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shower or bath?

Hi, my 16 year old daughter was diagnosed last month with M.S. She has had 4 relapses in 6 months which I think led to the quick diagnosis as the 3rd one was a doozie which landed her in hospital for over 2 weeks. She had a sensory relapse 2 weeks ago, had steroids and started on rebif but during the relapse I had to help her in and out of shower which is over the bath. Our bath is a high slipper shape bath with mouded feet which give it even more height. She was mortified that I had to help her into shower and wash her hair for her but she was so weak she had to sit down and then couldn’t get back up so I had to help her out and dry her off which mortified her even more. To try and save her feelings I got a builder in to price taking the bath out and replacing it with a shower cubicle. She is being resistant as she is not disabled yet (her words). Am I wrong to go ahead with this as I am trying to really spare her feelings on one hand but feel as if I am maybe going to make her feel worse by trying to future proof the house for her? Linda x

Having nursed my father with ms for 20 years and recently diagnosed with RRMS I can see both sides of your situation. Your daughter will be completely overwhelmed with her illness, just trying to get better. Hope and future hope is incredibly important to someone with ms. As soon as we put in place disability help for my father his hope faded and he deteriorated. After two massive relapses making me Bed bound for 6 months I have to see that I will get better from relapses so haven’t put in stairlifts showers etc as they would be a constant reminder that I will not get better. I am determined to live as best I can. Many people told me I was in denial and yes I prob was and still am to a certain degree. Be patient, be kind, don’t rush her into such life altering changes. Let her come to terms with her situation. Get a good counsellor, let her talk about her fears to a stranger and accept she will not want to burden you with them. She is young, be aware most teenagers are very selfish ( I have two at home). She is only thinking about herself. Keep telling her things will get better, repeat it over and over and over. If you are struggling to help her tell her and ask her to be involved in the decision making. She will feel like she has lost control of her body, lost control of her life and future. She will be very scared. She has to push herself to get back to a good base. Her body needs time to heal, she needs a goal, a challenge, give her an incentive to get better. I really feel for you and if you need to talk you can private message me Sending all my love and thinking of you. Be positive… Xxxxxxx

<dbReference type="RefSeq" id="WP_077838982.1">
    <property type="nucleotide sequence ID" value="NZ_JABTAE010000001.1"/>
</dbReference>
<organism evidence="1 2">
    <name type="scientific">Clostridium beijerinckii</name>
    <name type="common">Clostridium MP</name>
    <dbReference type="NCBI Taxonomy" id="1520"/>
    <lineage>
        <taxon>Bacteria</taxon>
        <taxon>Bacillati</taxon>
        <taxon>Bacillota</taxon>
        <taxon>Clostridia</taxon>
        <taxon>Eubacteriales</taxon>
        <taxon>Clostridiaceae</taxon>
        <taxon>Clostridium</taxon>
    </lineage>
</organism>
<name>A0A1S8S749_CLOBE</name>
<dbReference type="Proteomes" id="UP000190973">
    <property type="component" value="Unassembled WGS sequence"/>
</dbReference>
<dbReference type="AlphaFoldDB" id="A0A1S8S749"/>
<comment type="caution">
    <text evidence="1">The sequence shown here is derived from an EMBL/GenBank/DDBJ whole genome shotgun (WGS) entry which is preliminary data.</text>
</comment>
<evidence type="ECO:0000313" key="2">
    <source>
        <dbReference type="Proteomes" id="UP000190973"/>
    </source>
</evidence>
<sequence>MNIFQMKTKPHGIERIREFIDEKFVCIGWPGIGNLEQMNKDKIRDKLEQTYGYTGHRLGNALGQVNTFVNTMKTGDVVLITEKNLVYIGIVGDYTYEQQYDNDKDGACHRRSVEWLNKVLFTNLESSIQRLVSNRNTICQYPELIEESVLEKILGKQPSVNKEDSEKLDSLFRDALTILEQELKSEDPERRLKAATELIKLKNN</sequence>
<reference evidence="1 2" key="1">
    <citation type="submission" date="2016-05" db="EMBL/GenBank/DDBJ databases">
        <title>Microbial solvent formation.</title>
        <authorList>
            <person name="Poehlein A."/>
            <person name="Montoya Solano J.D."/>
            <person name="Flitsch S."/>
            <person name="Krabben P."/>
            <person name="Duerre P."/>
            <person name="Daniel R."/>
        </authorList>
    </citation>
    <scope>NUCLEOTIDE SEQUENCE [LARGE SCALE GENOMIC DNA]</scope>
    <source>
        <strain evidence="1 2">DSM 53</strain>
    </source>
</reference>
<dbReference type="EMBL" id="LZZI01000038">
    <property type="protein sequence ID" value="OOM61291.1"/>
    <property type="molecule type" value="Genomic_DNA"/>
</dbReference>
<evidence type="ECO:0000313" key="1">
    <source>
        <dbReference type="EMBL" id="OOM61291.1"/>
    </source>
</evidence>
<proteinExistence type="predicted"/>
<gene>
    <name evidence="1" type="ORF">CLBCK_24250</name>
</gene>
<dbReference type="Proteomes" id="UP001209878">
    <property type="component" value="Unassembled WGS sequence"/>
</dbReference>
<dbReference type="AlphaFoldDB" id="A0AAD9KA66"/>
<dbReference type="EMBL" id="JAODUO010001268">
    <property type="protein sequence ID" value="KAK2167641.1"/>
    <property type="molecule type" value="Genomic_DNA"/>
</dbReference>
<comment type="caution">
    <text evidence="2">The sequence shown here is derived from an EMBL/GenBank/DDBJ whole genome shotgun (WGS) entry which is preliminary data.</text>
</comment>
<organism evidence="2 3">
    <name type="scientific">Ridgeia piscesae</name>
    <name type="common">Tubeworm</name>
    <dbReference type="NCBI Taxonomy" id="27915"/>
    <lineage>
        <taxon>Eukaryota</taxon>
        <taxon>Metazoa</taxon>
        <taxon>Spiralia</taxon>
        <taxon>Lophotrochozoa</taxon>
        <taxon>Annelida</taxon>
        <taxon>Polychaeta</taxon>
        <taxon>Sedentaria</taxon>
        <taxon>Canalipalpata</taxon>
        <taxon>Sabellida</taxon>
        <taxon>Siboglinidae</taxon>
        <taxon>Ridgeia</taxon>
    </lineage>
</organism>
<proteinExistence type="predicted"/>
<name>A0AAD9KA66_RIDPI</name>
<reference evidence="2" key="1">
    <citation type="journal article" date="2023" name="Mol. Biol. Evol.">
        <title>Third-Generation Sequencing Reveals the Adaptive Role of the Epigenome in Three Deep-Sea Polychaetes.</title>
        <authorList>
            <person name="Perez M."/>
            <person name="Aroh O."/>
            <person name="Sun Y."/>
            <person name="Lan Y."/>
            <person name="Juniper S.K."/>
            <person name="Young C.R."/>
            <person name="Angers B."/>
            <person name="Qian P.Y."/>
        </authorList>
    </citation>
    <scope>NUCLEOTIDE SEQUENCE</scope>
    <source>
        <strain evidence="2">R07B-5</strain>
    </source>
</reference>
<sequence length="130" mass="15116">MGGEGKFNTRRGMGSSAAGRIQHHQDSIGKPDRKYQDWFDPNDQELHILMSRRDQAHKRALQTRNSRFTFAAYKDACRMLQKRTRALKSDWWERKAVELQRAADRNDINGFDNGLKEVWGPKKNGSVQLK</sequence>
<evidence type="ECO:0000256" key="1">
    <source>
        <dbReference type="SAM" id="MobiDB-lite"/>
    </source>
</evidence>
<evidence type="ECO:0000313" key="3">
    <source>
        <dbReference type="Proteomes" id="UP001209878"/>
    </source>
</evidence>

hi linda

good on you for wanting to provide safe bathroom for your daughter.

to spare her feelings could you not say that you want the bathroom changing because you’ve started to have difficulties yourself. play the old age card.

i had a shocking bad experience when i was first diagnosed. i got out of a nice warm bath but it must have been warmer than i realised. i got a towel but then my legs went from under me and i burst through the door and landed naked at my sons feet. (he was 20 at the time)

he was great though, putting a towel over me and bringing my bathrobe.

i had a visit from an OT and she told me not to have baths, and arranged for handrails in the shower.

carole x

Hi guys and thanks, am thinking of playing old age card as I actually do have a bad back and am 48 so to my daughter I am ancient. Did mention to builder about getting seat attached to wall in shower incase she needed to sit down, he said that would be no problem but maybe that is a step too far at this point. She is being very brave and our family have a sick sense of humour, there is very little we don’t joke and laugh about. We make jokes about her symptoms which she joins in with and laughs about and even makes jokes herself but inside I am screaming, I can only imagine how she must be feeling inside. I try to let her take control of her disease by she has to remember when to inject, when her appointments are and let her talk to M.S. nurse although I am there as back up if she does forget (which she has not so far) as I hope that as she has no control over M.S. she has some control in her life. She had to leave college as she has tremors and was doing a beauty course and cannot control her hands to do eyelashes, nails, make up and waxing etc. She just came to tell me there that she has put her nail equipment on a buy and sell sight on facebook. I smiled and said great, hope it sells but again am raging at the unfairness of it all. She is so young and her life has not even started properly yet. Linda x

While I can see hop along’s point about aids affecting her (?) state of mind I tend to have the other view. I think that the right aids can help ease life along. Much of MS is putting energy into the right things and not struggling with stuff that you don’t need to.

I have an acquaintance who considers it a badge of honor to struggle round Sainsbury’s on her two crutches – not me, I glide along in my wheelchair and have some umph at the end of it

A walk in shower is an easy aid to have. (I wouldn’t put a seat in until/if its needed) My old house had a bath and a shower stall in a really small space. Could you possibly have both and then your daughter could choose, as she likes. I used a shower for years because he bath was too hard but I wouldn’t have classed myself as disabled. A shower cabinet is a very un-disabled thing to have actually its quite “normal”

Jane

I am with hopalong on aids. I have rrms too, and this house is not geared up for me at my worst. It is geared up for me having got as much better as I am going to from the relapses. Maybe see how well your girl is when she has got over this horrible flurry of relapses and knows what she is left with in therms of residual disability (if any)? There is much to be said for dealing with whatever comes along (and looks as though it is going to stay) but not trying to see too far into the future. Psychologically, a light touch on this sort of stuff is probably good. This is so hard for you all, all this. I am so sorry. Alison